Episcopal Students Treated to Live Poetry Reading by Internationally Acclaimed Poet Naomi Shihab Nye
It’s not every day that a poet stands before you and personally recites one of her works upon your request. However, that very thing happened recently at Episcopal when internationally acclaimed, award-winning poet and children’s author Naomi Shihab Nye paid a visit to Upper and Middle School students. Mrs. Nye recited her poem "Valentine for Ernest Mann" at the prompting of AP Language and Poetry class students and the full school assembly.
It was a tremendous honor to have such an accomplished poet take time to visit campus and share with students and staff. Mrs. Nye began writing as a child and has since seen her works read across the globe in a multitude of languages. She has authored and/or edited more than 30 volumes over the course of her career. Mrs. Nye has earned extensive recognition for her poetry, including being named a Lannan Fellow, a Guggenheim Fellow and a Witter Bynner Fellow (Library of Congress). She has received a Lavan Award from the Academy of American Poets, the Isabella Gardner Poetry Award, the Lee Bennett Hopkins Poetry Award, the Paterson Poetry Prize, four Pushcart Prizes, the Robert Creely Prize, “The Betty Prize” from Poets House and the American Library Association’s 2018 May Hill Arbuthnot Honor Lecture Award, in addition to many other honors.
Mrs. Nye’s connection to Episcopal began in San Antonio, Texas, where she met Hugh McIntosh, who was then the Head of School at Keystone School, which Mrs. Nye’s son attended. The renowned poet and author established a Keystone poetry group in which Hugh participated, even offering his Head of School office as a meeting site. Hugh and Mrs. Nye’s friendship has continued over the years now with him serving as Episcopal Head of School.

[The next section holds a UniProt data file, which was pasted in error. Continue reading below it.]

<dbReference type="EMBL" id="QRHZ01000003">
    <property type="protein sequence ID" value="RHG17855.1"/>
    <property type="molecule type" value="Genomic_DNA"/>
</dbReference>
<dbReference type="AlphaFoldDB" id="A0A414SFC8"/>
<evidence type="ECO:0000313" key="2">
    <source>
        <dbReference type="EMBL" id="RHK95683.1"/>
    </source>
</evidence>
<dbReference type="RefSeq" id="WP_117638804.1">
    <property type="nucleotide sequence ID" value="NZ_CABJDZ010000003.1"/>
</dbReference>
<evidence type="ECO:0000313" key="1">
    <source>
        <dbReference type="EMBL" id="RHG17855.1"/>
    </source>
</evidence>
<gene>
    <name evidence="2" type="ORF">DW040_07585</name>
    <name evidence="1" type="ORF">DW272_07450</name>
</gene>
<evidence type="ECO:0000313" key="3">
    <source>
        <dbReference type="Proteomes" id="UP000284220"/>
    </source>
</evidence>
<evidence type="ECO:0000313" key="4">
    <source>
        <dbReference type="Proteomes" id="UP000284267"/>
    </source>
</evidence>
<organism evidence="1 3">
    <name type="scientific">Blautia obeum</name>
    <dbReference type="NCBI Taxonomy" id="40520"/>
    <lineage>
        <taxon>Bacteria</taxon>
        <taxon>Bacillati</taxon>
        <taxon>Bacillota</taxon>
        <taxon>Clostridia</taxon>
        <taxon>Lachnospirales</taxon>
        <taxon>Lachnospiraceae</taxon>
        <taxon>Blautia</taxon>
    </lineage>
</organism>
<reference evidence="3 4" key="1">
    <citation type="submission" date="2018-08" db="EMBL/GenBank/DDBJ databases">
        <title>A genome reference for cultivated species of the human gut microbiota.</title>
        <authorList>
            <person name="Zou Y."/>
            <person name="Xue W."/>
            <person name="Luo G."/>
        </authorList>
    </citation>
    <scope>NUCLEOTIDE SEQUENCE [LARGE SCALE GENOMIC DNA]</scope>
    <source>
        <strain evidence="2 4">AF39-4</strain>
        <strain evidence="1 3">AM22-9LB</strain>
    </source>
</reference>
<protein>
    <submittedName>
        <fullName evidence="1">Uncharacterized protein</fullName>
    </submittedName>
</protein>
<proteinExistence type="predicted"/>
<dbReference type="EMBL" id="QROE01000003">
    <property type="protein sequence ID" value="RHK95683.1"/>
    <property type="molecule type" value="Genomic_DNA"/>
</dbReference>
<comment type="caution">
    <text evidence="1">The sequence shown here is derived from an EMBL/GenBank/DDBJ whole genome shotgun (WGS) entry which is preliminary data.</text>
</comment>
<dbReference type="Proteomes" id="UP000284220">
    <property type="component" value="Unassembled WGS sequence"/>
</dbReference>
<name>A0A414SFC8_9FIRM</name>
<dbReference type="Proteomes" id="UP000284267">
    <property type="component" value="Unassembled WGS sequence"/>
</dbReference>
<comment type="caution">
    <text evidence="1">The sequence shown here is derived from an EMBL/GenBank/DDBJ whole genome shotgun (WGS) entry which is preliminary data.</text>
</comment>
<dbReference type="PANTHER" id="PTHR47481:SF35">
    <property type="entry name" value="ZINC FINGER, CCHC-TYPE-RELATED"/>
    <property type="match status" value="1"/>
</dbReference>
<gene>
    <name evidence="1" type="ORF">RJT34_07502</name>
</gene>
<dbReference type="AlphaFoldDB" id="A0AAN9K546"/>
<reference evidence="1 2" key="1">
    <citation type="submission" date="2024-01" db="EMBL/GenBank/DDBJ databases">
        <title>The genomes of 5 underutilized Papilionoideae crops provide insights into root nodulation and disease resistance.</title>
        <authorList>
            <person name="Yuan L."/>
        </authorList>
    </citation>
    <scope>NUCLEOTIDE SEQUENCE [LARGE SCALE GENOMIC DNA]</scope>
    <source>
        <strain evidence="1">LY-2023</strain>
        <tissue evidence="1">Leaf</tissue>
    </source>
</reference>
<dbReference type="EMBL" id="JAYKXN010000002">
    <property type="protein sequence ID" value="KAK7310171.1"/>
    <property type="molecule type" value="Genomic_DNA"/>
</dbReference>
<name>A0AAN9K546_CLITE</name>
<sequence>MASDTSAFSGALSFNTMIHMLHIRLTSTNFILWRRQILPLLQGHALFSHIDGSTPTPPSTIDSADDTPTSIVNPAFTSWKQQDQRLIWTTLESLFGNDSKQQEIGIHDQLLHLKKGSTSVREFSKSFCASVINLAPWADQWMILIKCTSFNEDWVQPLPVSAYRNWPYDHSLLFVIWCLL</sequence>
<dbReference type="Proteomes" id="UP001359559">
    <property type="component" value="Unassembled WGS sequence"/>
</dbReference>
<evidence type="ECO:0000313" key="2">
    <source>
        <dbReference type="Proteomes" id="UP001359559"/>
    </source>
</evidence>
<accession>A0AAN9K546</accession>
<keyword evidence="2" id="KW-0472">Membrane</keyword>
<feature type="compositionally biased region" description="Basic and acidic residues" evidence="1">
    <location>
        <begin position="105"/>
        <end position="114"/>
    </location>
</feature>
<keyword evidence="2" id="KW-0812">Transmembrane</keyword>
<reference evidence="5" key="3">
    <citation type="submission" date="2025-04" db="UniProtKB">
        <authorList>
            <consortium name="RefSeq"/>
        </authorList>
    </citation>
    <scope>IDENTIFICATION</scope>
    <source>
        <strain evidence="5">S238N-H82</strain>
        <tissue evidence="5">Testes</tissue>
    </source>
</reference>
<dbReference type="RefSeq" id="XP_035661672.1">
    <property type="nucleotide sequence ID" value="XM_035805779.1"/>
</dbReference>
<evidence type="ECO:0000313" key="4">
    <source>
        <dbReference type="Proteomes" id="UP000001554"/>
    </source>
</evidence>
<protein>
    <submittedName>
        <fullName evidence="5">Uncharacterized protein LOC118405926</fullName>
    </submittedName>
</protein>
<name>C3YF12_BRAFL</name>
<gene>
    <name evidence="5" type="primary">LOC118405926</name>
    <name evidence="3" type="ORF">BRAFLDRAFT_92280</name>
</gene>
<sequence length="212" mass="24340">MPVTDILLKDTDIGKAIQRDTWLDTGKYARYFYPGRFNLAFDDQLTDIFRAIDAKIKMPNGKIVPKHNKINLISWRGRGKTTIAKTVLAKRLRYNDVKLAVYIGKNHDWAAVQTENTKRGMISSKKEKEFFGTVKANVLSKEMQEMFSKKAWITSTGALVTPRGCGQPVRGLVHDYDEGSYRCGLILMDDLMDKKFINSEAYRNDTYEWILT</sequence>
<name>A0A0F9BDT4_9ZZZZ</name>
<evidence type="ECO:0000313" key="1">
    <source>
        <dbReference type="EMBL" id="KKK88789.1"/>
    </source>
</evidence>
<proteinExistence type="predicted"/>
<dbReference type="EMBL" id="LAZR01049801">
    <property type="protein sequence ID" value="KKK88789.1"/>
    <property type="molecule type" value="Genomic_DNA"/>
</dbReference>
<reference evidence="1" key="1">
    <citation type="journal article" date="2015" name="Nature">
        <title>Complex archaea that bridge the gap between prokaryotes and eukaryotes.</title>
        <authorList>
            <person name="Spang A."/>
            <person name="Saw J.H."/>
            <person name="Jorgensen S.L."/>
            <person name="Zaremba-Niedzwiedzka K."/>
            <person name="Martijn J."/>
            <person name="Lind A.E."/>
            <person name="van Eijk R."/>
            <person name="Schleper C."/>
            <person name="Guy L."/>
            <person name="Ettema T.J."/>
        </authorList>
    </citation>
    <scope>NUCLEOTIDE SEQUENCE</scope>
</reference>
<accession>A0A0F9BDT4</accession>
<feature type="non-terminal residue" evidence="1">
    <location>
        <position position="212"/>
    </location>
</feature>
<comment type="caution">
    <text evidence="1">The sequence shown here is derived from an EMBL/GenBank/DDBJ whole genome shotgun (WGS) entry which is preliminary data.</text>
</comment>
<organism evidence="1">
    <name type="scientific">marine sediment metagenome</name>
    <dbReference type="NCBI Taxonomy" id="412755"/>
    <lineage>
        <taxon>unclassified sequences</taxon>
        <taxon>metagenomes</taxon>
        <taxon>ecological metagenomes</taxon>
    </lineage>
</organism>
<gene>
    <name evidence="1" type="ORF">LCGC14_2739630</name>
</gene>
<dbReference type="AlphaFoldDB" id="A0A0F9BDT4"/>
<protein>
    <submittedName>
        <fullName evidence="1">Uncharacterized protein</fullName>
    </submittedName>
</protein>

During this recent visit, Mrs. Nye spent a full day speaking with students about the writing process and the impact that simply putting a thought on paper can have on a person. The language and poetry class students enjoyed the opportunity to speak with her about the poem "Catalogue Army", which they had all recently studied. The students were receptive, asking thought-provoking questions that Mrs. Nye enjoyed answering. They were also prepared for the discussion, quoting their favorite lines from her poetry and engaging with her words.
During assembly, the VPAC was full of teenagers with varying levels of appreciation for writing. However, one thing the students all had in common was their attentiveness and commitment to listening. In fact, Mrs. Nye complimented the near-capacity crowd for their compassionate, generous listening skills as she read and discussed some of her favorite works. She expressed how at home and welcome she felt when visiting Episcopal for the second time.
Before parting, Mrs. Nye left students with a suggestion to scribble down three little things or thoughts each day so that they can remember and reflect upon them later. She also advised students to find writers they can follow and learn from and to frequent the local library.
During the learning process students are introduced to poetry and writing in books and classrooms. At Episcopal, we are blessed to be able to take this a step further and personally introduce the students to the poets and authors who penned the works. We look forward to future visits from Mrs. Nye and others.
What an amazing way for our students to learn more about writing!
The last stanza from one of Naomi Shihab Nye's beloved poems entitled “Kindness”.
Before you know kindness as the deepest thing inside,
you must know sorrow as the other deepest thing.
You must wake up with sorrow.
You must speak to it till your voice
catches the thread of all sorrows
and you see the size of the cloth.
Then it is only kindness that makes sense anymore,
only kindness that ties your shoes
and sends you out into the day to gaze at bread,
only kindness that raises its head
from the crowd of the world to say
It is I you have been looking for,
and then goes with you everywhere
like a shadow or a friend.
From Words Under the Words: Selected Poems. Copyright © 1995 by Naomi Shihab Nye